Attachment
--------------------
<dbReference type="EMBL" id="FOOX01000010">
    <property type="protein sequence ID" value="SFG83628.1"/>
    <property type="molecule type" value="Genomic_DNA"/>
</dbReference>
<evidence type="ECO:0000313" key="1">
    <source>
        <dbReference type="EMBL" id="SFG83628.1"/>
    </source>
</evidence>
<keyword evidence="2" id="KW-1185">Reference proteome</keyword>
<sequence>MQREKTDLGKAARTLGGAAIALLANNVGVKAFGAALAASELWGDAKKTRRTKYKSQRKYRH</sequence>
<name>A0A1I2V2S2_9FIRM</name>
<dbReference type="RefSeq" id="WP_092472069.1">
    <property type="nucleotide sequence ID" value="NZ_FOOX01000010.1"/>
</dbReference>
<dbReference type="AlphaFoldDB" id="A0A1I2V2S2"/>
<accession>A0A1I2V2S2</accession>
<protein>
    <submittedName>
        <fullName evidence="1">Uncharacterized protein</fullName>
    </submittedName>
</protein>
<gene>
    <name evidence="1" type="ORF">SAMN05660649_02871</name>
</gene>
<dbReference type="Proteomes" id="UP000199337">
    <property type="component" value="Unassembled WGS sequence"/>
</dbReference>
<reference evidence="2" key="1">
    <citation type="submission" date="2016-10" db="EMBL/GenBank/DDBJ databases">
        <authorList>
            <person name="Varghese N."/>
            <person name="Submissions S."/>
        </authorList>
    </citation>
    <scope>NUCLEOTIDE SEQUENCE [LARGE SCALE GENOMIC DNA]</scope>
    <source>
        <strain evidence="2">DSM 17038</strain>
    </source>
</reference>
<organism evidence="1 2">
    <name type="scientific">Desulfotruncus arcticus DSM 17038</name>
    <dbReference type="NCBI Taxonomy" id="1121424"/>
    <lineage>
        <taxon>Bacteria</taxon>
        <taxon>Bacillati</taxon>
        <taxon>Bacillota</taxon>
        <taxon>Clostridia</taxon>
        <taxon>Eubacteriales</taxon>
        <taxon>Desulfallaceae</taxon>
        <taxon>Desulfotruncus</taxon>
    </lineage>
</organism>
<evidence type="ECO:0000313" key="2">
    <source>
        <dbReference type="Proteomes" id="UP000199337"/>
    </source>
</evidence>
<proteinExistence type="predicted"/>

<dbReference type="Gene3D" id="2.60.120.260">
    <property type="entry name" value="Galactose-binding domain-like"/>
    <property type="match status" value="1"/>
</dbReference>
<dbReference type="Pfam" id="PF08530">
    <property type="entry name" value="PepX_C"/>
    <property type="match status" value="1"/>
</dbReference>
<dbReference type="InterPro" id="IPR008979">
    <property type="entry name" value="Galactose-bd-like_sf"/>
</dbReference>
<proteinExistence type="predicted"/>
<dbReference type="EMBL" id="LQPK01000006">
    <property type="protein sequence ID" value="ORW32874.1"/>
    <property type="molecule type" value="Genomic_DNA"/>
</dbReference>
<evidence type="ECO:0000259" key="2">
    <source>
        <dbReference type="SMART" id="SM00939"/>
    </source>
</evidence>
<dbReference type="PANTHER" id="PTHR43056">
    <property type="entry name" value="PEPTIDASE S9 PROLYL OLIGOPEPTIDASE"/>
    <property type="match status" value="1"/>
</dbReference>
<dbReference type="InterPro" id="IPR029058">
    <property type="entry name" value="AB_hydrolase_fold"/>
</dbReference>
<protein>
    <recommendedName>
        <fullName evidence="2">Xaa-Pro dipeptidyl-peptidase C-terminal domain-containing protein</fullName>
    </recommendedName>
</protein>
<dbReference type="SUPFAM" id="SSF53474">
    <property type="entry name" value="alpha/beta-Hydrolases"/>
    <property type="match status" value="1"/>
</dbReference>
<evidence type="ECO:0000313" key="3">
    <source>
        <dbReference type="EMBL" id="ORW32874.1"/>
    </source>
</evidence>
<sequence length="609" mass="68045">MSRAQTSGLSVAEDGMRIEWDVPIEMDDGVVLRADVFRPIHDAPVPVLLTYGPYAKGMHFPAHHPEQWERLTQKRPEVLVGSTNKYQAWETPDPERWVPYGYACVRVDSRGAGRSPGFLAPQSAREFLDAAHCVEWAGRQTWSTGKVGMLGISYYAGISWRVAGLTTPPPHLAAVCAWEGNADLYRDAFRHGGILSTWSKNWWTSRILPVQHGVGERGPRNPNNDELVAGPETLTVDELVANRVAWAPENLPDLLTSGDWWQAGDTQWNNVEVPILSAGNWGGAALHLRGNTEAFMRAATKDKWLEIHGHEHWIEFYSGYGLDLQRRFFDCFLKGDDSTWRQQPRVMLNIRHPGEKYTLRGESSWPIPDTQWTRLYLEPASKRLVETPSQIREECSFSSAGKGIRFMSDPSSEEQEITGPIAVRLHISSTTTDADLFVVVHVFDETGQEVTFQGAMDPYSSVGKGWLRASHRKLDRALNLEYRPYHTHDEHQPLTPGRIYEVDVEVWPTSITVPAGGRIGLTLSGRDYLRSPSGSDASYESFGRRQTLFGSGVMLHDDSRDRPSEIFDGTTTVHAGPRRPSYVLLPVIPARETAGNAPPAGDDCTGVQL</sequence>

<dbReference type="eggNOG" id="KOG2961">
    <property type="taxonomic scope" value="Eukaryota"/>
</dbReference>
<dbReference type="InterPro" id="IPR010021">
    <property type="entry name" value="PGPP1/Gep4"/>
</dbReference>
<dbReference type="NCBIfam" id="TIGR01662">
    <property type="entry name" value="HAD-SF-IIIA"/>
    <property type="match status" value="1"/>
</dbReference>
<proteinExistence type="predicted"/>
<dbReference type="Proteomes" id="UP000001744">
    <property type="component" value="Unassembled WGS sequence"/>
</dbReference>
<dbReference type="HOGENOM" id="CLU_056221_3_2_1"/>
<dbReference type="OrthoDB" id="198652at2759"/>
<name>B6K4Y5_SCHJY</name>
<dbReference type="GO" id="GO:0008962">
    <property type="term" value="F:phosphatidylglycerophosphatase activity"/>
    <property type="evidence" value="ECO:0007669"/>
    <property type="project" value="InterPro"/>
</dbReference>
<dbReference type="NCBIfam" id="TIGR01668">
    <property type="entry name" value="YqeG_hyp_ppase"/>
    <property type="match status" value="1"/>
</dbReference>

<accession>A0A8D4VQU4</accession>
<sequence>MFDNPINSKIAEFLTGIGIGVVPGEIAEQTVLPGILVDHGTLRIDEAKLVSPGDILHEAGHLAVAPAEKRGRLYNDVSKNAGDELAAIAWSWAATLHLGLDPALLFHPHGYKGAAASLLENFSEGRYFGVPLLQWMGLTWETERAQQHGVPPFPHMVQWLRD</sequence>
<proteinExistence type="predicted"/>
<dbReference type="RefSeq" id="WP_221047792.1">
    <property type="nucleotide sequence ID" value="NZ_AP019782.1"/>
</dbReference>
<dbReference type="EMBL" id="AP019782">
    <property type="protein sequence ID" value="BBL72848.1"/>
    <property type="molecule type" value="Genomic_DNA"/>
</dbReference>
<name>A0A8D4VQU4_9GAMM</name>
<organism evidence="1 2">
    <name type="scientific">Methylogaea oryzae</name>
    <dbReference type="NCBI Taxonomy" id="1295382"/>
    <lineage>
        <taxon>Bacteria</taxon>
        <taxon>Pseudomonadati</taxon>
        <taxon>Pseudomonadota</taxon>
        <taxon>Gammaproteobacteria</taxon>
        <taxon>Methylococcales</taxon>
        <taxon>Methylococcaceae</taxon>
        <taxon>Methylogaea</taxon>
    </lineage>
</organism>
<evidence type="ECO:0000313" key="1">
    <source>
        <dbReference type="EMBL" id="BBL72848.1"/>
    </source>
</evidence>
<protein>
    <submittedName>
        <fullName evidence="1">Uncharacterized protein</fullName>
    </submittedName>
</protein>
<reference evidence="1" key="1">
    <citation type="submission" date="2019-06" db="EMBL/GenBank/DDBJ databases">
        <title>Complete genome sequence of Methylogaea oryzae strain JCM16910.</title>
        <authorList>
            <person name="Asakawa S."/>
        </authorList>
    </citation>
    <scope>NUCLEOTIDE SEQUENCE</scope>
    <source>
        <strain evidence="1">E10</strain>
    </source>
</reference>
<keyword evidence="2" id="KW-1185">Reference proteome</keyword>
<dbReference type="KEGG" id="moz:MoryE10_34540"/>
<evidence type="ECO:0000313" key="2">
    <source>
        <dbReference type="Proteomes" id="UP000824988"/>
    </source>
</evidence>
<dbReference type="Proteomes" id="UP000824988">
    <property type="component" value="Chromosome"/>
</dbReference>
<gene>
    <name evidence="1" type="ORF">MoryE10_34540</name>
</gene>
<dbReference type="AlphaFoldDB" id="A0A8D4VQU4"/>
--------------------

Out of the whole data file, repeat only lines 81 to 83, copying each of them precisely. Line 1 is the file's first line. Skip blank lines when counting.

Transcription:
<dbReference type="PANTHER" id="PTHR43056">
    <property type="entry name" value="PEPTIDASE S9 PROLYL OLIGOPEPTIDASE"/>
    <property type="match status" value="1"/>